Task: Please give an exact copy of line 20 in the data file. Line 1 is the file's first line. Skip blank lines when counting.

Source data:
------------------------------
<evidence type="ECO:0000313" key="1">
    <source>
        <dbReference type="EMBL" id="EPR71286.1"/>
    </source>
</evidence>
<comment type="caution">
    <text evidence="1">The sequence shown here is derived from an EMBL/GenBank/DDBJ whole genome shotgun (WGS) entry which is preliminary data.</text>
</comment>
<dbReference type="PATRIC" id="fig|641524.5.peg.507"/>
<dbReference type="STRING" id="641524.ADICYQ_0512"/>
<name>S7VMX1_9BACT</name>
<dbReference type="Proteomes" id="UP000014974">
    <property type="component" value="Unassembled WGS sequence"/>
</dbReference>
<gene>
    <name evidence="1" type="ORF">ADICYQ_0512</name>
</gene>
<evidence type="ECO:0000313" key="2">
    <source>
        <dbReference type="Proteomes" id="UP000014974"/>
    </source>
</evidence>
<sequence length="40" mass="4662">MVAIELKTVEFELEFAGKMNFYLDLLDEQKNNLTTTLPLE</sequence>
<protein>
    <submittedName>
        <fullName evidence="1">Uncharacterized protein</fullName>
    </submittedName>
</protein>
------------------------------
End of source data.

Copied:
        <dbReference type="Proteomes" id="UP000014974"/>